Hogwash. The optimal strategy is exactly what lower animals do: define a finite territory and defend it. That's completely different from wandering around looking for competitors to kill. Doing so only wastes time and calories. Clan-sized populations in distinct territories lead to a stable equilibrium, unless and until there is some exogenous shock (e.g., drought).

Not my area of expertise, but my understanding is that the anthropological and paleotological evidence suggest that this is exactly how early man lived -- they simply didn't go running around clunking each other on the head while the food ran away or withered on the vine.

It was only after man stopped starving (i.e., through tools, domestication, irrigation, etc.) that he could focus on killing his neighbor, usually for reasons other than stealing his food.

Hogwash. The optimal

Hogwash. The optimal strategy is exactly what lower animals do: define a finite territory and defend it.

I think you read to much into what I wrote and missed my point. The point is that when two people are not related, have nothing to trade, and that all economic goods are gathered direct from nature, then when encountering a total stranger it may make sense to kill him, chase him off or otherwise prevent him from foraging in that area. Nowhere did I say that it makes sense to go around looking for people to kill. Whether either of them is defending property is moot for what I am demonstrating.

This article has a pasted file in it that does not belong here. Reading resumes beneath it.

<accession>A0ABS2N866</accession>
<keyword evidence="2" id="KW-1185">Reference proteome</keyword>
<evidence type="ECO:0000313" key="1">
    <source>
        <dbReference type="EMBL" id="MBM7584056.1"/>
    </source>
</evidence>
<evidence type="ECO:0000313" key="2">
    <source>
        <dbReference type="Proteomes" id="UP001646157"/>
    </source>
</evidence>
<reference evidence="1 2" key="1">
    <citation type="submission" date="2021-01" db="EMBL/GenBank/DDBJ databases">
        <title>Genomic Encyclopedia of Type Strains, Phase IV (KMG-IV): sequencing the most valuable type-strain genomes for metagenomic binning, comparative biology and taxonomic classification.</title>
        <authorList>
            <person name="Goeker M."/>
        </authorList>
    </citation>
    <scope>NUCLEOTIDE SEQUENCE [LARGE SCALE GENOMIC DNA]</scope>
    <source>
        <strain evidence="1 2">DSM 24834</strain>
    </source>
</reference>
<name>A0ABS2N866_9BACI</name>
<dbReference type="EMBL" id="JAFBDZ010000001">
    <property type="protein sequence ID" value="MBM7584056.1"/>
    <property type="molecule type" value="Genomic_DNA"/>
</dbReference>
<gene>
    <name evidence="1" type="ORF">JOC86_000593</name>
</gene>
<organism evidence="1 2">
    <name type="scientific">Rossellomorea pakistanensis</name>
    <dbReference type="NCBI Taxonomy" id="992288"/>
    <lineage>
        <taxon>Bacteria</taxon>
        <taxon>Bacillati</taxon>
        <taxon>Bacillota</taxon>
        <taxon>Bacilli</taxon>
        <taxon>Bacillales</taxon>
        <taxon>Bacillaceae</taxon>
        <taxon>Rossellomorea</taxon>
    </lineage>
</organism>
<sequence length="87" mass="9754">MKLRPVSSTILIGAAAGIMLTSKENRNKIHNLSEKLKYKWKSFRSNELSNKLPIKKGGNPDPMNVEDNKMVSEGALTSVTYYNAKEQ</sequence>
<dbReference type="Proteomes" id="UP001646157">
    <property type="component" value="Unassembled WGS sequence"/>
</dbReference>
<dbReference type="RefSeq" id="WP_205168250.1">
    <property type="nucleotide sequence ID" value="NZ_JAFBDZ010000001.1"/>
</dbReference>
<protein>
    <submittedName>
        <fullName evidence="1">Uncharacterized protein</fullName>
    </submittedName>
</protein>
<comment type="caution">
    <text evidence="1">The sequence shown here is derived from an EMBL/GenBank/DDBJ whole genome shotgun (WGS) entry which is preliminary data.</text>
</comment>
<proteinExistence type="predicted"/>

Clan-sized populations in distinct territories lead to a stable equilibrium

My skepticism meter just went off scale high. Stable equilibriums when discussing humans and nature are rather unbelievable. Warfare between nomadic stone-age tribes is well documented, even without exogenous shocks. I am not saying what the frequency was.

It was only after man stopped starving (i.e., through tools, domestication, irrigation, etc.) that he could focus on killing his neighbor, usually for reasons other than stealing his food.

I would agree that warfare takes on a whole new dimension and importance amongst societies after they are wealthy enough to support a political class.